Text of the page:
A few examples of waveforms that illustrate structure within a song. In this case, the first song is a rather slow instrumental, more on the classical side. While it builds up, it's very progressive and likely wouldn't allow me to really cut 'to the music'. I could make it work, but it would feel more like a series of beautiful images rather than a full story. The second song (middle) is a much more high energy track, with some drums and guitar. However, it doesn't have much variation between the verse, chorus, bridge, etc, so while we can cut more 'in relation' to this track, it might still feel repetitive and lack demarcation between the various story segments. The third song is closer to an ideal structure: it starts slow, allowing me to set the stage, establish the locations and people, and then really picks up about 1/3 of the way in; about halfway, it slows back down for a bit, allowing a little step back, a more reflective, quieter moment, and boum, back to the high energy finale! This sort of track is great because it allows to create mini stories within the story, and to emphasize big moments with big changes in music (i.e. have the walking down the aisle, or into the reception hall, at 1/3 or 2/3, when the beats kick in.
Finding legal music for wedding videos
There are many ways to find music for wedding videos, and we’ll get into this shortly. But first, we must address one important issue: copyright. The same way that, as Toronto wedding videographers, we - and you! - wouldn’t want other people using our images without acknowledging that we’ve created them, and fairly compensating us for them, musicians should have the right to benefit from the usage of their songs. On the most basic level, the idea is that if the person sowing the dress, the event planner, florist, etc, get compensated for helping make your wedding awesome, so should the person providing the soundtrack to what will soon become a cherished memory.
Let’s dissipate one myth: licensing music for wedding videos is actually affordable! It’s actually so affordable that we at One Heart Films include that fee in your wedding videography package price. A license, typically, will vary between $50 and $100 per song. Why license music? Well, the best reason is because it’s the right thing to do (as we just discussed). But there is another reason: fi you don’t license your music, it is likely that social media sites will take your video down for copyright infringement. Facebook, Youtube and Vimeo all have track detection that allows them to find music that has been registered, and automatically flag and remove it until a proof of proper licensing has been provided. What this effectively means is that if you don’t use a licensable track, you may never be able to share your video with your friends and family online… and that would be a shame!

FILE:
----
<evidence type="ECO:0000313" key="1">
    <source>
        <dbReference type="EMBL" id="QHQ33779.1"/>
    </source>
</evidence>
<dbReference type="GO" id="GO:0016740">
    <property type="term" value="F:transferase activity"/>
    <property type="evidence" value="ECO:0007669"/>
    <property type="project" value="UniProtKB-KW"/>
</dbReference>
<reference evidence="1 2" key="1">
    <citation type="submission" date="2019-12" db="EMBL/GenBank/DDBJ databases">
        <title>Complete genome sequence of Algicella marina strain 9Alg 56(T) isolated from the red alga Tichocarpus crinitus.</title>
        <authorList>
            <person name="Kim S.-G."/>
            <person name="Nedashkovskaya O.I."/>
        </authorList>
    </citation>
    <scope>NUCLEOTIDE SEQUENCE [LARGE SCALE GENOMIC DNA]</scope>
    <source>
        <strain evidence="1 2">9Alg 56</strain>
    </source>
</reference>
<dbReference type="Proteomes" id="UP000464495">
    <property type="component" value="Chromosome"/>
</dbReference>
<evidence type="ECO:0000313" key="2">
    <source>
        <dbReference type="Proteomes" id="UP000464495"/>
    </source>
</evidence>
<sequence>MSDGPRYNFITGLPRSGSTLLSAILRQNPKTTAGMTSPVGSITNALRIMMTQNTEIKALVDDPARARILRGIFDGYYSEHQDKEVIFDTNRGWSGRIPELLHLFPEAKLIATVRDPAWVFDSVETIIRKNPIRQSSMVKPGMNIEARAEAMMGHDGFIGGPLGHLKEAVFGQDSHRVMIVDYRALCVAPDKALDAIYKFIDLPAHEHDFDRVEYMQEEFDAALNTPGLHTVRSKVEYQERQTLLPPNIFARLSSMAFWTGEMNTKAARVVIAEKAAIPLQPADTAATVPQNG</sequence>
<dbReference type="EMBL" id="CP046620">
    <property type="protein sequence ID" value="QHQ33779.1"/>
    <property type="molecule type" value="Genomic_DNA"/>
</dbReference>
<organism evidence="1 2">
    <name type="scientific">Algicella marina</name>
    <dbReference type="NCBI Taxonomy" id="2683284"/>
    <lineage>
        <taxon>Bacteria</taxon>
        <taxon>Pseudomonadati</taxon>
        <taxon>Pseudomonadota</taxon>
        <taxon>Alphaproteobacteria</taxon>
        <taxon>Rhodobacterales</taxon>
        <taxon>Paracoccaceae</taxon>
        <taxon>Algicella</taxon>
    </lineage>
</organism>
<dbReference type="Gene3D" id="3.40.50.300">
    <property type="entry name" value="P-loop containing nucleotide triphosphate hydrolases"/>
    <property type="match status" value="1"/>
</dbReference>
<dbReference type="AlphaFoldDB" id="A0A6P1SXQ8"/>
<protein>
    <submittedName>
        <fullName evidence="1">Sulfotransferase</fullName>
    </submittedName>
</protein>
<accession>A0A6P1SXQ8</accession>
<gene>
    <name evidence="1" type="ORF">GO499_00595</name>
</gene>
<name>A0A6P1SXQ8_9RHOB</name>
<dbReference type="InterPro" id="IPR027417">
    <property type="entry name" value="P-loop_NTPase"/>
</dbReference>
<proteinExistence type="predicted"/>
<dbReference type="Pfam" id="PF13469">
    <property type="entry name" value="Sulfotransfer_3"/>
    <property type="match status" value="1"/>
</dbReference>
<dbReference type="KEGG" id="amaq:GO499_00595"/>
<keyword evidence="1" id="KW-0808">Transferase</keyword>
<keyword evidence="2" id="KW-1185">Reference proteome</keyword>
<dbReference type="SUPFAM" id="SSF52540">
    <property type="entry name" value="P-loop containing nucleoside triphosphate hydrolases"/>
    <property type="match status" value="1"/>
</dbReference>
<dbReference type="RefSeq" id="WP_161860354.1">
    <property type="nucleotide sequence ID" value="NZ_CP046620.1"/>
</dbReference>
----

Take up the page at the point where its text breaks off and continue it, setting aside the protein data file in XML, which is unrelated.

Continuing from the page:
The way we work is that we ask our couples to check out the library of our music provider, The Music Bed, and give us a few songs that they might want us to use for the highlights edit. We then give it a listen and either pick one, or go back to the drawing board and recommend a few other tracks. I’ve never had a couple not find anything there, but if they didn’t, there are also other options such as Marmoset Music and SongFreedom (which actually offers licenses to some pop songs that get regular radio play). But we prefer some more unique and handcrafted, so we usually stick with The Music Bed.
Get creative: live music and covers
Another way to go about music for your wedding video is to use music that was performed during your wedding day ‘live’ or to record your own ‘cover’ of a song you love. Now, we have to caution that this probably only works for couples that are musician or music aficionados, and that have access to good sound recording equipment (or for whom we have good sound from the wedding day). It’s not for everyone, and song covers are a bit of a muddy zone with regards to copyright, but it’s certainly something to explore for some people, as it can truly make your wedding video more unique and personal.
Your Music, Your Story
Ultimately, the key to choosing good songs for wedding videos is to keep the following things in mind: pacing, internal variation, relation to the feel of the actual wedding day, and license-ability. Once you got all those things in the back of your mind, the last thing is to find a song that inspires you and can help your wedding videographer tell the story of your love!
So, do you know what music will you use for your wedding film yet?